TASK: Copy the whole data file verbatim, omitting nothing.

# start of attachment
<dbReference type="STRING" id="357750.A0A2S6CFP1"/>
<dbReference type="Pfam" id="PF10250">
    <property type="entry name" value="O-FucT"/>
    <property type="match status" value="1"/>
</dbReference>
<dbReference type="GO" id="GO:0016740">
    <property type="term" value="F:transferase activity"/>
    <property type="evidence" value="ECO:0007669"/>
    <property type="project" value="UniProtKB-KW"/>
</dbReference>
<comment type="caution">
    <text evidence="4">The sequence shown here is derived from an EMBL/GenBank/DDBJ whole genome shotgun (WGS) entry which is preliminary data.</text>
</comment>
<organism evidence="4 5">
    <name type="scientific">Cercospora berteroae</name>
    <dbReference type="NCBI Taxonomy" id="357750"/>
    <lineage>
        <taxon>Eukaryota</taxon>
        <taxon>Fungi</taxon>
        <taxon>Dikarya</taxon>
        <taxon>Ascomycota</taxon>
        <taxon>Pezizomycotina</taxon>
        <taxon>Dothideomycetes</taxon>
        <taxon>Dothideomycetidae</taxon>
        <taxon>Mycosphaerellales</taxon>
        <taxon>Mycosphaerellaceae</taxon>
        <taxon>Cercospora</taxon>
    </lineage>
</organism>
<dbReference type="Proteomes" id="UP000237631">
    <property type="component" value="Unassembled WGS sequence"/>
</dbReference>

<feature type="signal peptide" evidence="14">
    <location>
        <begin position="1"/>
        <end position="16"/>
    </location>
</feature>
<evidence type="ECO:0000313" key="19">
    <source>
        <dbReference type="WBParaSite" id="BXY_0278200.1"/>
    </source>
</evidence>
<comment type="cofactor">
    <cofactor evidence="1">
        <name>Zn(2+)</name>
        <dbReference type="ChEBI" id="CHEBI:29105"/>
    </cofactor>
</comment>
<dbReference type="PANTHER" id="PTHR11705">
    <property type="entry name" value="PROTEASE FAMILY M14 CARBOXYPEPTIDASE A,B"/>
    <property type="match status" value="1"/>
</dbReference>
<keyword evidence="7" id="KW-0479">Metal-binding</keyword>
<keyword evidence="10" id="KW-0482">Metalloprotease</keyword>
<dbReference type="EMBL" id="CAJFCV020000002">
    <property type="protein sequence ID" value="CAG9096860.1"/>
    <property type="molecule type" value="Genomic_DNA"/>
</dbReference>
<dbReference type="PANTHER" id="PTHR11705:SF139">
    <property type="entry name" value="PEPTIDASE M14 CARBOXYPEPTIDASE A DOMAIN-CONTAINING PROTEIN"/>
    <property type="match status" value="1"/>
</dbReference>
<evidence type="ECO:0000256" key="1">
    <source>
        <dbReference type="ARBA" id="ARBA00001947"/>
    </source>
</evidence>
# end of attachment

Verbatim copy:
<dbReference type="STRING" id="357750.A0A2S6CFP1"/>
<dbReference type="Pfam" id="PF10250">
    <property type="entry name" value="O-FucT"/>
    <property type="match status" value="1"/>
</dbReference>
<dbReference type="GO" id="GO:0016740">
    <property type="term" value="F:transferase activity"/>
    <property type="evidence" value="ECO:0007669"/>
    <property type="project" value="UniProtKB-KW"/>
</dbReference>
<comment type="caution">
    <text evidence="4">The sequence shown here is derived from an EMBL/GenBank/DDBJ whole genome shotgun (WGS) entry which is preliminary data.</text>
</comment>
<organism evidence="4 5">
    <name type="scientific">Cercospora berteroae</name>
    <dbReference type="NCBI Taxonomy" id="357750"/>
    <lineage>
        <taxon>Eukaryota</taxon>
        <taxon>Fungi</taxon>
        <taxon>Dikarya</taxon>
        <taxon>Ascomycota</taxon>
        <taxon>Pezizomycotina</taxon>
        <taxon>Dothideomycetes</taxon>
        <taxon>Dothideomycetidae</taxon>
        <taxon>Mycosphaerellales</taxon>
        <taxon>Mycosphaerellaceae</taxon>
        <taxon>Cercospora</taxon>
    </lineage>
</organism>
<dbReference type="Proteomes" id="UP000237631">
    <property type="component" value="Unassembled WGS sequence"/>
</dbReference>

<feature type="signal peptide" evidence="14">
    <location>
        <begin position="1"/>
        <end position="16"/>
    </location>
</feature>
<evidence type="ECO:0000313" key="19">
    <source>
        <dbReference type="WBParaSite" id="BXY_0278200.1"/>
    </source>
</evidence>
<comment type="cofactor">
    <cofactor evidence="1">
        <name>Zn(2+)</name>
        <dbReference type="ChEBI" id="CHEBI:29105"/>
    </cofactor>
</comment>
<dbReference type="PANTHER" id="PTHR11705">
    <property type="entry name" value="PROTEASE FAMILY M14 CARBOXYPEPTIDASE A,B"/>
    <property type="match status" value="1"/>
</dbReference>
<keyword evidence="7" id="KW-0479">Metal-binding</keyword>
<keyword evidence="10" id="KW-0482">Metalloprotease</keyword>
<dbReference type="EMBL" id="CAJFCV020000002">
    <property type="protein sequence ID" value="CAG9096860.1"/>
    <property type="molecule type" value="Genomic_DNA"/>
</dbReference>
<dbReference type="PANTHER" id="PTHR11705:SF139">
    <property type="entry name" value="PEPTIDASE M14 CARBOXYPEPTIDASE A DOMAIN-CONTAINING PROTEIN"/>
    <property type="match status" value="1"/>
</dbReference>
<evidence type="ECO:0000256" key="1">
    <source>
        <dbReference type="ARBA" id="ARBA00001947"/>
    </source>
</evidence>